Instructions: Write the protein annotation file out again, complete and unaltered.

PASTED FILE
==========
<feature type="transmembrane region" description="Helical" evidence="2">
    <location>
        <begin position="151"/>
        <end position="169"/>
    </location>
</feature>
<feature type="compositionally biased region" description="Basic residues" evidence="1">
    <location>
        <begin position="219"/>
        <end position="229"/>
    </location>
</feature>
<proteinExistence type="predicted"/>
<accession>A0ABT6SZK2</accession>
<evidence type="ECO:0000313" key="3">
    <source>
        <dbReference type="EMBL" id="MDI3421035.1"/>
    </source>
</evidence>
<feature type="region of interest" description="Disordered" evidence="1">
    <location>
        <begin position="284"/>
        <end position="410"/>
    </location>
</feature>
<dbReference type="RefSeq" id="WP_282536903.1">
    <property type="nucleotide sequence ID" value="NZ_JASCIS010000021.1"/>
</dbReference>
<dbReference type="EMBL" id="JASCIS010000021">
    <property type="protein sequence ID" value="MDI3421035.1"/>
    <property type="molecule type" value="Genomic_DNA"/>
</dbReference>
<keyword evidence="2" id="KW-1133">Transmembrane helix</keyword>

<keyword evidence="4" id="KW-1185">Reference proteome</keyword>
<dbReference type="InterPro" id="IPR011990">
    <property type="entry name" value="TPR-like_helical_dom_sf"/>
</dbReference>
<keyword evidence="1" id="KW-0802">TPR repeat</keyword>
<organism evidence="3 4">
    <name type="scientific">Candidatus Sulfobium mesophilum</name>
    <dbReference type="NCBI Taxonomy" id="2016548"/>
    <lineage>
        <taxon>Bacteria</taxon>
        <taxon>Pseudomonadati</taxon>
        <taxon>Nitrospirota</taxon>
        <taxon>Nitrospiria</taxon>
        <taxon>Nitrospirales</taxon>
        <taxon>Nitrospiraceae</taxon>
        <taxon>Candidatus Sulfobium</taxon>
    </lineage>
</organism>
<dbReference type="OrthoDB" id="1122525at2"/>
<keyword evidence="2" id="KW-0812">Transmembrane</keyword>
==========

<feature type="transmembrane region" description="Helical" evidence="2">
    <location>
        <begin position="151"/>
        <end position="169"/>
    </location>
</feature>
<feature type="compositionally biased region" description="Basic residues" evidence="1">
    <location>
        <begin position="219"/>
        <end position="229"/>
    </location>
</feature>
<proteinExistence type="predicted"/>
<accession>A0ABT6SZK2</accession>
<evidence type="ECO:0000313" key="3">
    <source>
        <dbReference type="EMBL" id="MDI3421035.1"/>
    </source>
</evidence>
<feature type="region of interest" description="Disordered" evidence="1">
    <location>
        <begin position="284"/>
        <end position="410"/>
    </location>
</feature>
<dbReference type="RefSeq" id="WP_282536903.1">
    <property type="nucleotide sequence ID" value="NZ_JASCIS010000021.1"/>
</dbReference>
<dbReference type="EMBL" id="JASCIS010000021">
    <property type="protein sequence ID" value="MDI3421035.1"/>
    <property type="molecule type" value="Genomic_DNA"/>
</dbReference>
<keyword evidence="2" id="KW-1133">Transmembrane helix</keyword>

<keyword evidence="4" id="KW-1185">Reference proteome</keyword>
<dbReference type="InterPro" id="IPR011990">
    <property type="entry name" value="TPR-like_helical_dom_sf"/>
</dbReference>
<keyword evidence="1" id="KW-0802">TPR repeat</keyword>
<organism evidence="3 4">
    <name type="scientific">Candidatus Sulfobium mesophilum</name>
    <dbReference type="NCBI Taxonomy" id="2016548"/>
    <lineage>
        <taxon>Bacteria</taxon>
        <taxon>Pseudomonadati</taxon>
        <taxon>Nitrospirota</taxon>
        <taxon>Nitrospiria</taxon>
        <taxon>Nitrospirales</taxon>
        <taxon>Nitrospiraceae</taxon>
        <taxon>Candidatus Sulfobium</taxon>
    </lineage>
</organism>
<dbReference type="OrthoDB" id="1122525at2"/>
<keyword evidence="2" id="KW-0812">Transmembrane</keyword>